Sunday, July 04, 2004

French Aliyah Uptick: Trend or Blip? 

[Cross-posted at The Head Heeb]

The New York Times reports today that:
More French Jews have been immigrating to Israel or buying properties here as potential havens, and the Israelis and the French are debating whether the trend is a result of a surge in anti-Semitic attacks in France or just a cyclical oddity.

The Jewish Agency, the quasi-governmental body responsible for settling immigrants, reported a doubling in the number of French Jews who arrived last year and in 2002, to more than 2,000 each year, compared with about 1,000 a year in the previous three years. By contrast, worldwide immigration to Israel has sharply declined during the Arab-Israeli violence.

Michael Jankelowitz, a spokesman for the Jewish Agency, said that as a result of attacks against Jews in France in the past three years, many Jews, particularly those whose religion is evident from their clothes, were feeling increasingly uneasy. Much of the tension has centered in working-class suburbs of Paris where Jews and Muslims mingle.

"If they're made to feel uncomfortable, this is the place they've always dreamed of coming to," he said.

Some Jewish leaders in France contend that the Jewish Agency has sent squads of "emissaries" to recruit Jews for aliyah, or the return to Israel. The agency denied the charge, saying that it has the same staff of eight recruiters and that they merely try to persuade Jews thinking of emigrating to the United States or Canada to consider Israel instead.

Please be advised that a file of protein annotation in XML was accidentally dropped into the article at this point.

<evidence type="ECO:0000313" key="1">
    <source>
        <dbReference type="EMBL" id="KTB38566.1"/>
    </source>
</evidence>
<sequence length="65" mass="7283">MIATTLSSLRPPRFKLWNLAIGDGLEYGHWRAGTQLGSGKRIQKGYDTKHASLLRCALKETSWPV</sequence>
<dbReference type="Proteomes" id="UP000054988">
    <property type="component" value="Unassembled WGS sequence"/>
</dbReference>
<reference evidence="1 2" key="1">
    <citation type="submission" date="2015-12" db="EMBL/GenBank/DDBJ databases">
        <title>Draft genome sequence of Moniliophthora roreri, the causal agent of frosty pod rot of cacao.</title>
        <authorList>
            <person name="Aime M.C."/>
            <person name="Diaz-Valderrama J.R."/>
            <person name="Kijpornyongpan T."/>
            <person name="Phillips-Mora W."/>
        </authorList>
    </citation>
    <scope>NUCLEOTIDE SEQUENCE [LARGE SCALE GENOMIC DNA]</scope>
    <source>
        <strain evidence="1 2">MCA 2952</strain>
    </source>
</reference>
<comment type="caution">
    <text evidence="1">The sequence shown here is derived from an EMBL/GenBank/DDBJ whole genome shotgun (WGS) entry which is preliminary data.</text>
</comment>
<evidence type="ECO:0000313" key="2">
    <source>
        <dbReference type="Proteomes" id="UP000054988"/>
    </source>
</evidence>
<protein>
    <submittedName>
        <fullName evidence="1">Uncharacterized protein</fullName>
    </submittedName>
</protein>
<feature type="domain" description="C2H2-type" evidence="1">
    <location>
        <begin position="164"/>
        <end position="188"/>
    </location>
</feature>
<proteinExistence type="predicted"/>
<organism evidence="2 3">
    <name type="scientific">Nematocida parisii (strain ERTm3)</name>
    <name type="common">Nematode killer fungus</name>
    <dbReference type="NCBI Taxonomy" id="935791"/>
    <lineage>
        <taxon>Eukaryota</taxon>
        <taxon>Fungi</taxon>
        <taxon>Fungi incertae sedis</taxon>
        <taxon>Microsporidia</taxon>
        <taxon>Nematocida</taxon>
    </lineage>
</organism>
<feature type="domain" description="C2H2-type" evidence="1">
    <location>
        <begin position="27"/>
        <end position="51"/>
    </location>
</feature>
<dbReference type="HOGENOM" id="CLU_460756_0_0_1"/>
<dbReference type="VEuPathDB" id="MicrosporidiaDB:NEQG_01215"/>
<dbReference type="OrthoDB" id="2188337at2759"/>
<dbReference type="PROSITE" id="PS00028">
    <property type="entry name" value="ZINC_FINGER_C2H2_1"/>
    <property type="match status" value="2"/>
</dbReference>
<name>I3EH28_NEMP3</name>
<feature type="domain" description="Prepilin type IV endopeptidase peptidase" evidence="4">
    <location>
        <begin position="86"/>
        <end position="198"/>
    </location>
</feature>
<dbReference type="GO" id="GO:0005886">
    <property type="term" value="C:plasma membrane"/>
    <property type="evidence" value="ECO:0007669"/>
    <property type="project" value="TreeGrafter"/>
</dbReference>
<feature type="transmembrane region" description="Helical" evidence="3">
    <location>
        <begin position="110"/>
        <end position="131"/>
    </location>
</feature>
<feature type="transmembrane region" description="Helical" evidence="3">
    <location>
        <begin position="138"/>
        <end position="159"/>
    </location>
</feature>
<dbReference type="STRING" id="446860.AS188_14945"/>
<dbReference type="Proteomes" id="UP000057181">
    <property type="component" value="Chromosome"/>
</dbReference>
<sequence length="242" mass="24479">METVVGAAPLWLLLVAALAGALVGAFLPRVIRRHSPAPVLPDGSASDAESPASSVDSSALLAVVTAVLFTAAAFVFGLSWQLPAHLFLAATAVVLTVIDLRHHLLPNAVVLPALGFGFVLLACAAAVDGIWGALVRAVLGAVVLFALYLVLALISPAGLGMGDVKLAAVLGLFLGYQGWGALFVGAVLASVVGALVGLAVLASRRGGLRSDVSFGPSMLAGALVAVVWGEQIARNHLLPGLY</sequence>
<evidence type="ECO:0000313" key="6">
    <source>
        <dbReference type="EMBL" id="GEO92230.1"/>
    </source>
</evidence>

The article goes on to quote the French ambassador to Israel drawing distinctions between "French anti-semitism" a la the Dreyfuss Affair and anti-Jewish violence perpetrated by North African Muslims (a factually accurate distinction, if not one fitting comfortably with every notion of "France") and pointing out that previous France-Israel immigration peaks were hit during the Oslo accords years.

What's at stake here? It's not immediately obvious that an acceleration of an existing trend is really newsworthy material: short of a complete halt in immigration (or a sudden mass exodus), what do immigration rates tell us, and why might they be considered important? And why would it matter whether there were official Israeli attempts to influcnce the rate and direction of Jewish emigration from France?

I'd suggest that it's all about perception: if Israeli officials (or the WJC) can find the slightest hint of evidence to add to their case that the French state is not doing a good job of protecting Jews, or of tamping down anti-semitic sentiment, they will seize on it. If French officials hoping to defuse allegations of official or civilian anti-semitism can find a way to back up claims that Israel is manipulating the situation to gain negotiating strength, they will do so. I'm not entirely sure who the intended audience is for all these claims and counterclaims: world Jewry? High-minded rationalists on all sides of the issue? The French populace?

Are any of these claims worthwhile? My guess is that even given all the data he could ask for (100 years of immigration statistics, polling data, etc), an honest statistician would look at the small numbers and brief time period in question and say flat out that no conclusion about a change in the rate can be made with reasonable confidence. But as is so often the case, in sports reporting, in analyses of election polling and elsewhere, perception is at least as important as solid analysis.

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